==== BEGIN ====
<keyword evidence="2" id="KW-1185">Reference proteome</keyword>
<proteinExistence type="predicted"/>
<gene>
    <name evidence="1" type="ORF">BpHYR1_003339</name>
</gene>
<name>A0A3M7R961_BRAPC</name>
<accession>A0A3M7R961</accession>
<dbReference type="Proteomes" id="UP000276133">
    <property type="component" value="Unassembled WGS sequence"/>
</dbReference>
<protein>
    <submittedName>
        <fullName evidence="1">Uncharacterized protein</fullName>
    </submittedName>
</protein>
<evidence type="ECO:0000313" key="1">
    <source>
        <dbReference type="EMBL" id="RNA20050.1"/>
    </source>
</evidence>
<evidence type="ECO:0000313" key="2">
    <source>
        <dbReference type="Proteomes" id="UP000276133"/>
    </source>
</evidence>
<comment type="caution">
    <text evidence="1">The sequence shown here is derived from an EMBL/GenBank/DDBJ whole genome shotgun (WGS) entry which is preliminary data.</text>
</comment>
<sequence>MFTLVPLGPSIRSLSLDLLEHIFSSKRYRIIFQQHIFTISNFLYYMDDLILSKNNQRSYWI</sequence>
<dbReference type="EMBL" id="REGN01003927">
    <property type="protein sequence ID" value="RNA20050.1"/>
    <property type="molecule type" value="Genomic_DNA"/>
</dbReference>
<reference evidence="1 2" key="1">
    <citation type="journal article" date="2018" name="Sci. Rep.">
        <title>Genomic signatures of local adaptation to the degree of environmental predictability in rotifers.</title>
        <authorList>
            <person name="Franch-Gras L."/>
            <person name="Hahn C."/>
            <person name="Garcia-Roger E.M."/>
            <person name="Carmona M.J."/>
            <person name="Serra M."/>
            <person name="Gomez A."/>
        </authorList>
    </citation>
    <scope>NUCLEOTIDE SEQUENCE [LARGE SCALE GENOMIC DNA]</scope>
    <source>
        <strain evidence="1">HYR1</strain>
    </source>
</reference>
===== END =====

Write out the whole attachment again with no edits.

<keyword evidence="2" id="KW-1185">Reference proteome</keyword>
<proteinExistence type="predicted"/>
<gene>
    <name evidence="1" type="ORF">BpHYR1_003339</name>
</gene>
<name>A0A3M7R961_BRAPC</name>
<accession>A0A3M7R961</accession>
<dbReference type="Proteomes" id="UP000276133">
    <property type="component" value="Unassembled WGS sequence"/>
</dbReference>
<protein>
    <submittedName>
        <fullName evidence="1">Uncharacterized protein</fullName>
    </submittedName>
</protein>
<evidence type="ECO:0000313" key="1">
    <source>
        <dbReference type="EMBL" id="RNA20050.1"/>
    </source>
</evidence>
<evidence type="ECO:0000313" key="2">
    <source>
        <dbReference type="Proteomes" id="UP000276133"/>
    </source>
</evidence>
<comment type="caution">
    <text evidence="1">The sequence shown here is derived from an EMBL/GenBank/DDBJ whole genome shotgun (WGS) entry which is preliminary data.</text>
</comment>
<sequence>MFTLVPLGPSIRSLSLDLLEHIFSSKRYRIIFQQHIFTISNFLYYMDDLILSKNNQRSYWI</sequence>
<dbReference type="EMBL" id="REGN01003927">
    <property type="protein sequence ID" value="RNA20050.1"/>
    <property type="molecule type" value="Genomic_DNA"/>
</dbReference>
<reference evidence="1 2" key="1">
    <citation type="journal article" date="2018" name="Sci. Rep.">
        <title>Genomic signatures of local adaptation to the degree of environmental predictability in rotifers.</title>
        <authorList>
            <person name="Franch-Gras L."/>
            <person name="Hahn C."/>
            <person name="Garcia-Roger E.M."/>
            <person name="Carmona M.J."/>
            <person name="Serra M."/>
            <person name="Gomez A."/>
        </authorList>
    </citation>
    <scope>NUCLEOTIDE SEQUENCE [LARGE SCALE GENOMIC DNA]</scope>
    <source>
        <strain evidence="1">HYR1</strain>
    </source>
</reference>